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Providing evidence to improve practice

Action: Use visual deterrents (e.g. scarecrows) to deter predation of livestock by mammals to reduce human-wildlife conflict Terrestrial Mammal Conservation

Key messages

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  • Two studies evaluated the effects of using visual deterrents, such as scarecrows, to deter predation of livestock by mammals to reduce human-wildlife conflict. One study was in Kenya and one was in Mexico.





  • Human-wildlife conflict (2 studies): A study in Kenya recorded more livestock predation at bomas with scarecrows than those without scarecrows whereas a replicated, controlled study in Mexico found that a combination of visual and sound deterrents reduced livestock predation.

Supporting evidence from individual studies


A study in 2001–2005 of bushland and savanna in Laikipia and neighbouring districts, Kenya (Woodroffe et al. 2007) found that at bomas with scarecrows positioned to deter predators, there were more, rather than fewer, carnivore attacks on livestock than at bomas without scarecrows. Scarecrows at bomas were associated with an increased risk of livestock attack by carnivores (results presented as odds ratio). The effect was strongest for leopards Panthera pardus. Scarecrows comprised cloth hung on trees or boma walls. They were present at 44% of 483 bomas (average 2.4/boma). Combining attacks on bomas with attacks on livestock herds grazing by day, the study documented 105 attacks by spotted hyenas Crocuta crocuta, 96 by leopards, 44 by African wild dogs Lycaon pictus, 35 by lions Panthera leo and 19 by cheetahs Acinonyx jubatus. From January 2001 to June 2005, eighteen local staff verified reports of livestock lost to predation and gathered data on animal husbandry practices used. Attacked bomas were compared to nearby bomas (median 323 m away) that had not been attacked.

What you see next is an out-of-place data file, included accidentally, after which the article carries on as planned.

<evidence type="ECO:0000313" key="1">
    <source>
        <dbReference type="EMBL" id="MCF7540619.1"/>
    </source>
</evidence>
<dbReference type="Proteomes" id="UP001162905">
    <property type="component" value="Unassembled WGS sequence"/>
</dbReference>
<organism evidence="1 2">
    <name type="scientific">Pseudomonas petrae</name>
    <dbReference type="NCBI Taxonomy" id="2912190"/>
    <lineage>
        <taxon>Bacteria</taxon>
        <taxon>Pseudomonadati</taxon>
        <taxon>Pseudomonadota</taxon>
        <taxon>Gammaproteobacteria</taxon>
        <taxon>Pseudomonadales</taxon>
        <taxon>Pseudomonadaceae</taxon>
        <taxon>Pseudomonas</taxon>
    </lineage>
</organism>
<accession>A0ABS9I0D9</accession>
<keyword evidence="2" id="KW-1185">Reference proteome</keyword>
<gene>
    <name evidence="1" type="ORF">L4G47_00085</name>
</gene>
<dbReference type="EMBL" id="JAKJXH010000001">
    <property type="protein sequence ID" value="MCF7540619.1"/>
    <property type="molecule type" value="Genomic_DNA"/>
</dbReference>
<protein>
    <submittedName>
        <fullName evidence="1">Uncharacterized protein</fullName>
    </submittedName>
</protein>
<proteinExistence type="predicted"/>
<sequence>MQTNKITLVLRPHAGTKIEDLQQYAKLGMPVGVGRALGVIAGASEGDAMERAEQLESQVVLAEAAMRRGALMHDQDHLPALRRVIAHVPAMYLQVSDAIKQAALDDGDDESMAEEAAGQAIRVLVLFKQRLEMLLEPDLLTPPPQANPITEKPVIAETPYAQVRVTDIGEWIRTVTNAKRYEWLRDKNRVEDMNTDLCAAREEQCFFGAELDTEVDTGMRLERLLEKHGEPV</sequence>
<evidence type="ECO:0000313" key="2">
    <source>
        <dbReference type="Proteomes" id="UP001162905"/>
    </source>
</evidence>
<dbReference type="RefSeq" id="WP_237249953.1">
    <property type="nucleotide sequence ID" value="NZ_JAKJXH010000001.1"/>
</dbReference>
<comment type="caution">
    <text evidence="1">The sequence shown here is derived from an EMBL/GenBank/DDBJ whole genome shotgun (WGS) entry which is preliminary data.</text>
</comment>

A replicated, controlled study in 2010 of six farms in a forested area in central Mexico (Zarco-González & Monroy-Vilchis 2014) found that visual and sound deterrents reduced predation of livestock on ranches. The relative effects of the two deterrent types were not assessed individually. No large predators (puma Puma concolor or jaguar Panthera onca) were detected on ranches that used deterrents compared with 2 detections/ranch and 2–4 livestock attacks/ranch where deterrents were not used. Out of six ranches (44–195 ha extent, ≥6 km apart), two cattle ranches and two goat ranches deployed deterrents whilst no deterrents were deployed on one cattle ranch and one goat ranch. Visual deterrents were shirts worn by livestock owners, hung around paddocks. Sound deterrents were recordings of voices, motors, pyrotechnics, barking dogs and bells, played twice daily for 40 min, between 06:00–08:00 and 20:00–22:00 h. Deterrents alternated weekly between visual and sound, through July–August 2010. Large predators were monitored using two camera traps/ranch and by searching for tracks and other signs.

Referenced papers

Please cite as:

Littlewood, N.A., Rocha, R., Smith, R.K., Martin, P.A., Lockhart, S.L., Schoonover, R.F., Wilman, E., Bladon, A.J., Sainsbury, K.A., Pimm S. and Sutherland, W.J. (2020) Terrestrial Mammal Conservation: Global Evidence for the Effects of Interventions for terrestrial mammals excluding bats and primates. Synopses of Conservation Evidence Series. University of Cambridge, Cambridge, UK.